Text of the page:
There are waterfalls along the river to check out, and the river itself is popular for fly-fishing as there are many access points from the road to the river for visitors to use.
The Great Divide Trail is a 1,130 km (720 mi) long collection of trails that run along the Continental Divide from Kakwa Provincial Park in British Columbia to the Canada-US border in Waterton Lakes National Park. If looking at a map of Canada, the trail follows the Continental Divide, which is also the irregular shaped line that forms the southern part of the border between Alberta and British Columbia.
The trail crosses the continental divide 33 times and runs through Beehive Natural Area. The trail passes along the eastern slopes of Mount Lyall and Beehive Mountain before leaving the park towards Coleman Alberta. So, it’s a great trek to check out for the more adventurous among us.
Mount Lyall and Beehive Mountain both have hikes that lead to the summit. There is significant elevation gain along the trail, as well as some difficult sections to navigate; however, both mountain trails are considered hikes, not scrambles. These hikes take you up to the continental divide giving you views of the Livingstone Range to the east and British Columbia and the Quinn Range to the west.
There is a trail that connects the two peaks that allow for the two peaks to be completed as one hike, in a loop. The total distance is approximately 25 km (15 mi), so it can be accomplished in a day for the more ambitious among us.
Or, there is also the option to random camp along your route and split up the hike into two or more days. There are a couple of tarns to camp near that are peaceful and have great scenery, so they’re well worth checking out.
Beehive Natural Area is in a remote area in southern Alberta, so the nearest cities are over 100 km (60 mi) away. However, there are some towns, such as Coleman, Longview, and Pincher Creek that offer food, supplies, and minor accommodation for travelers. The following are the more popular tourist centers near Beehive Natural Area.
Located in the foothills of the Rocky Mountains, Calgary is the largest city in Alberta, and is often seen as a gateway to the Rocky Mountains. Many tourists come through Calgary on their way to Canmore, Banff, and most locations in the southern Canadian Rockies.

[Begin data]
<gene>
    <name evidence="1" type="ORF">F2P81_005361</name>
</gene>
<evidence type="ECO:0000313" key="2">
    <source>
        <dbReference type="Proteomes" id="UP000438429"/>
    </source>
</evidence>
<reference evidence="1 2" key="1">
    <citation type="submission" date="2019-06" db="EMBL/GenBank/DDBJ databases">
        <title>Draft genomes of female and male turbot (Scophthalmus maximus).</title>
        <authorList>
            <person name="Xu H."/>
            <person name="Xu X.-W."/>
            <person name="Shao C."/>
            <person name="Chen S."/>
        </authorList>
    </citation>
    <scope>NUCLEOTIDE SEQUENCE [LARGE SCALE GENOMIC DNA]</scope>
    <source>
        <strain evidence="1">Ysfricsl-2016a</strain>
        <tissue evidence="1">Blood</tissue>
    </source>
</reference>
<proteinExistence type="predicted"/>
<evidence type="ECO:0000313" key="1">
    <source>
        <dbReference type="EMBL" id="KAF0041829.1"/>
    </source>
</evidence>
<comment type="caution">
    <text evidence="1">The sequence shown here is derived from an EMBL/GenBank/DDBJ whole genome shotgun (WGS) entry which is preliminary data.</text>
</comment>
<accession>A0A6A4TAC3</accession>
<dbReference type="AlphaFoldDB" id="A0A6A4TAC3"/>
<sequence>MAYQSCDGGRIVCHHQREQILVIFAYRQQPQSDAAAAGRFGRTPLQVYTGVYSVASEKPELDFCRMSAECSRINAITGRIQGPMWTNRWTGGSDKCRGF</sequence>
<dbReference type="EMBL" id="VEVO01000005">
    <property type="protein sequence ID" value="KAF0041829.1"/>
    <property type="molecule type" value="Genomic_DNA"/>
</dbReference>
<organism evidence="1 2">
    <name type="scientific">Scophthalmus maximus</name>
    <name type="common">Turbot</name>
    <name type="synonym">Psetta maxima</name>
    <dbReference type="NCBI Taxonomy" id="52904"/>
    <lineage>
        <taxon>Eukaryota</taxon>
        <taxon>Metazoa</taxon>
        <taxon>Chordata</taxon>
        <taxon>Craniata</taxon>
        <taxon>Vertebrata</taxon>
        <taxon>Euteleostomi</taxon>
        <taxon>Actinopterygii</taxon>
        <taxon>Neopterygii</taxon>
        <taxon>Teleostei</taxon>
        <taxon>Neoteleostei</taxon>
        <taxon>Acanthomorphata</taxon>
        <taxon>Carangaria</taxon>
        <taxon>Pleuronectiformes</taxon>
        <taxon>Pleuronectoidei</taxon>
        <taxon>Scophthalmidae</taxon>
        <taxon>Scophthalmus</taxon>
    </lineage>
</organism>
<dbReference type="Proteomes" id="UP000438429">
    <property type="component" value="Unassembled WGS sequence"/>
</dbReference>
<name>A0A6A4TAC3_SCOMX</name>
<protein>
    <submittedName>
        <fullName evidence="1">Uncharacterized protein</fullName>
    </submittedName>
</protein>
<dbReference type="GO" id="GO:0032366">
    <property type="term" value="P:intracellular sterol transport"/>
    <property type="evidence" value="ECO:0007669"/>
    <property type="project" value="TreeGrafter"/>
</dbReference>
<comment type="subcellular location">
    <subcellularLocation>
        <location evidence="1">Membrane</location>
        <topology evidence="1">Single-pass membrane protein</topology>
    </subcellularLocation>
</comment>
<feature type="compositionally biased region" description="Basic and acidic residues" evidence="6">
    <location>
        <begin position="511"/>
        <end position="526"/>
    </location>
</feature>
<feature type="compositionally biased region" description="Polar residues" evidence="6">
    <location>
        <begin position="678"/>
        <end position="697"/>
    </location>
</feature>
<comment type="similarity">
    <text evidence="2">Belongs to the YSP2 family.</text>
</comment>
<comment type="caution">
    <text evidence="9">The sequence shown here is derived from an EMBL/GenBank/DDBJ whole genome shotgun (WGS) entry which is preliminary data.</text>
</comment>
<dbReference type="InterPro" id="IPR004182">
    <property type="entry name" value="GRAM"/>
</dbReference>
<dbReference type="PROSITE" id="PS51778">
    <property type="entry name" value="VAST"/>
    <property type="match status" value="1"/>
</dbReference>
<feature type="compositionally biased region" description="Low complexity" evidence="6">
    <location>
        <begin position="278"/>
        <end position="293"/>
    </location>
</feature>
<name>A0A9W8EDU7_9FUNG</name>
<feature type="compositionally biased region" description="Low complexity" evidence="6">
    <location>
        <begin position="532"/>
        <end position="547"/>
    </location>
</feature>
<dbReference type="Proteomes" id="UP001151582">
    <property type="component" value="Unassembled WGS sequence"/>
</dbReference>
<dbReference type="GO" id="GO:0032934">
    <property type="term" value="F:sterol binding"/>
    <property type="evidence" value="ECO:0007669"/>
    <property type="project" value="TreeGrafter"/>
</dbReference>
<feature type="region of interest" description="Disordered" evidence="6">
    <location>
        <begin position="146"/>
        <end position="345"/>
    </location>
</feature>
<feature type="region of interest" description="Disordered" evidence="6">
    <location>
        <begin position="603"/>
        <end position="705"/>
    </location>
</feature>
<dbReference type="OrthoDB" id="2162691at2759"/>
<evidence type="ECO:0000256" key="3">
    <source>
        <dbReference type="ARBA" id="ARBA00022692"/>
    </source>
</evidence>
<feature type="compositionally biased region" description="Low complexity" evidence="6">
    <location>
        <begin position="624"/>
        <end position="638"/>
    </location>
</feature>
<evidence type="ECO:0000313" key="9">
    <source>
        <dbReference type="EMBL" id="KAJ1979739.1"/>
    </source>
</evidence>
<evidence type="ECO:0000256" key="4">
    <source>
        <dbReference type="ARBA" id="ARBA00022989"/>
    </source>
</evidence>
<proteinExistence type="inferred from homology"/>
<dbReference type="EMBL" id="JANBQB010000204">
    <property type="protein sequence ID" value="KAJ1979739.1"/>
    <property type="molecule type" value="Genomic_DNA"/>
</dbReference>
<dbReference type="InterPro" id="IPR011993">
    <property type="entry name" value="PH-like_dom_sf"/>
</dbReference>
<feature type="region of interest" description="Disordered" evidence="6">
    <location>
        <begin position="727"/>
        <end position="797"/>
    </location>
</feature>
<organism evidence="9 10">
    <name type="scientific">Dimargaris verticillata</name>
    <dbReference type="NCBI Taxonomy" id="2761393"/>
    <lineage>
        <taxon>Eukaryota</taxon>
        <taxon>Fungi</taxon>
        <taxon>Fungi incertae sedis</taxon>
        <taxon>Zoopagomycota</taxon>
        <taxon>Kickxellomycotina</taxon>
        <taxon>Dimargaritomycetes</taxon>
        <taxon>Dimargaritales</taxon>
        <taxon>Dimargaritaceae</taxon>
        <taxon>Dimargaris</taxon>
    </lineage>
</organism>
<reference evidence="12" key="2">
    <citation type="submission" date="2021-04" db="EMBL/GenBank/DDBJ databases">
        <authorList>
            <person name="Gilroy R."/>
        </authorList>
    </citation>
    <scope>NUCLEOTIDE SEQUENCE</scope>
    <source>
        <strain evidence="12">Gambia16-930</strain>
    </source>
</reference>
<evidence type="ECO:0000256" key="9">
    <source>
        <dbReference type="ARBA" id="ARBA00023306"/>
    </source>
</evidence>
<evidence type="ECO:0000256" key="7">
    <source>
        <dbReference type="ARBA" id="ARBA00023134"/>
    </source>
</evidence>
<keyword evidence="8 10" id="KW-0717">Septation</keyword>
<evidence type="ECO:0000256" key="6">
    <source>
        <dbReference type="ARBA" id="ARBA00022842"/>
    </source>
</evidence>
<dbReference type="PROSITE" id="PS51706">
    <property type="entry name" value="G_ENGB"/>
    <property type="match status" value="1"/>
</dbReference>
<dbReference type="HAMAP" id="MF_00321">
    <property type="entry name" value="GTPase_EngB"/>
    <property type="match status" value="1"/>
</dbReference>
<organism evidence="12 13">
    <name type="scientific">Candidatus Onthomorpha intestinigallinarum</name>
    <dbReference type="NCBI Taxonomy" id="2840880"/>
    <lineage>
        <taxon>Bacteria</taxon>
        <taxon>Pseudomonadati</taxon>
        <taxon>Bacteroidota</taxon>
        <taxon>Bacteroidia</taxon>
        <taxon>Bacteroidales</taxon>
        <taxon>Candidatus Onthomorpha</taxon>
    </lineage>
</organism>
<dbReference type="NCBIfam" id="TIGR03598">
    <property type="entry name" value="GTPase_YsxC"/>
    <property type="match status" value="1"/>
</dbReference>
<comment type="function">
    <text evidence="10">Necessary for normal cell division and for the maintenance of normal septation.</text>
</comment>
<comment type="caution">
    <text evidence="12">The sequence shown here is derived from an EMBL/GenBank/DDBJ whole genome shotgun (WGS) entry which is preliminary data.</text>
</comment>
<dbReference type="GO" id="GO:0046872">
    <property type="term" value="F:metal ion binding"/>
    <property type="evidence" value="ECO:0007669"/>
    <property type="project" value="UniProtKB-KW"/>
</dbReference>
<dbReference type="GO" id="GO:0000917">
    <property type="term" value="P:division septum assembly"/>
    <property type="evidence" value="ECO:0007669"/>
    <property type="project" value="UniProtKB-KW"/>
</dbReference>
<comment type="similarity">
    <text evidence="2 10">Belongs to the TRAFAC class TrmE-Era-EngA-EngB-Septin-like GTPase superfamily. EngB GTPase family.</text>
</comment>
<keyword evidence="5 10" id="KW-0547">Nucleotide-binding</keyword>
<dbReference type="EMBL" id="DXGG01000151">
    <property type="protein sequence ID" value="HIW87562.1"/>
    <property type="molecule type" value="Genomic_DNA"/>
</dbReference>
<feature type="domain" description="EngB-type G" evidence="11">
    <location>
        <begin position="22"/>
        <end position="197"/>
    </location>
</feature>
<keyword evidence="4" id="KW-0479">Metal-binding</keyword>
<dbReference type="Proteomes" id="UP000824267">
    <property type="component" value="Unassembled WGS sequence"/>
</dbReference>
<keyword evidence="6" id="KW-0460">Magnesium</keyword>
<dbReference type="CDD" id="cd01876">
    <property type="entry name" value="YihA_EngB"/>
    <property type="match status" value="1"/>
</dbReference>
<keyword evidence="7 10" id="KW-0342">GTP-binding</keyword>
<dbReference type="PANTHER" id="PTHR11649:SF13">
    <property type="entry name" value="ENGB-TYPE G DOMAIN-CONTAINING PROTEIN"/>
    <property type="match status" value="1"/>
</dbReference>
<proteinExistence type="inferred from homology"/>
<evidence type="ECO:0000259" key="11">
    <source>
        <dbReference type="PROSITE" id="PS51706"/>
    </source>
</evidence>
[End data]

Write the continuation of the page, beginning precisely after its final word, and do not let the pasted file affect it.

While Calgary is a great launch pad for mountain adventures, there are certainly worthwhile local events and activities to check out. During the summer there are many outdoor events ranging from street festivals to The Nationals at Spruce Meadows, and the Calgary Stampede.
There are many productions to attend year round in Calgary, such as those from the Calgary Philharmonic Orchestra, Calgary Opera, and the many theater companies. There is also Shakespeare by the Bow, which is a free, outdoor Shakespeare production featuring local actors.
Calgary has a lot to offer; however, its proximity to the Canadian Rockies is appreciated and a highlight for many residents.
Canmore is located at the north end ofKananaskis Country, while Beehive Natural Area at the southern point. The drive down Highway 40 is incredibly scenic and will take you through the Highwood Pass, which is the highest paved pass in Canada.
Originally settled as a coal mining settlement, Canmore has become a hotspot for mountain adventures and resorts. The town lies along the Bow River valley and up onto the slopes of the surrounding mountains. The prominent peaks of the Three Sisters and Ha Ling look down upon the town and there are many mountain hikes starting from the edge of town.
While Canmore is busiest in the winter, catering to the skiers on the nearby mountains, there are plenty of activities the rest of the year too. Hiking, mountain and road biking, fishing, kayaking, and canoeing are popular summer activities. One popular hike is up to Chester Lake, where fishing is good; however, this hike is even better as a snowshoe trek during the winter. Canmore is a vibrant town in the Rockies that offers amazing views of the mountains, wonderful accommodations, and endless opportunities for adventure.
Kananaskis Village is located in the Evan-Thomas Provincial Recreation Area in the heart of Kananaskis Country, Alberta. Situated 26 km (16 mi) south of Highway 1 on Highway 40, Kananaskis Village is one of the closest tourist destinations to the Beehive Natural Area. Accommodations in the community range from modest hostels to the more luxurious Kananaskis Lodge.
There are stores to buy supplies, food, and rent equipment such as kayaks, canoes, and mountain bikes. There is also the beautiful Kananaskis Country Golf Course, trails starting just outside your hotel, and the Nakiska Ski Area just down the road.
While there are incredible hikes starting from the village, such hikes to Ribbon Falls and Troll Falls, Kananaskis Village is a great place to make your “base camp” to explore the many nearby provincial parks and their vast mountain terrain, in any season.
Located at the southern end of Highway 40, Crowsnest Pass is the closest municipality to Beehive Natural Area. There are several communities that make up Crowsnest Pass, including Coleman, and Blairmore which are the largest. There are several hotels and stores to supply your needs while visiting the area.
The area of Crowsnest Pass was settled in the nineteenth century as coal was discovered and mined from the region. A significant regional attraction is the Frank Slide Interpretive Centre, where you can see and hear first hand what happened the night that Turtle Mountain fell and covered the town of Frank.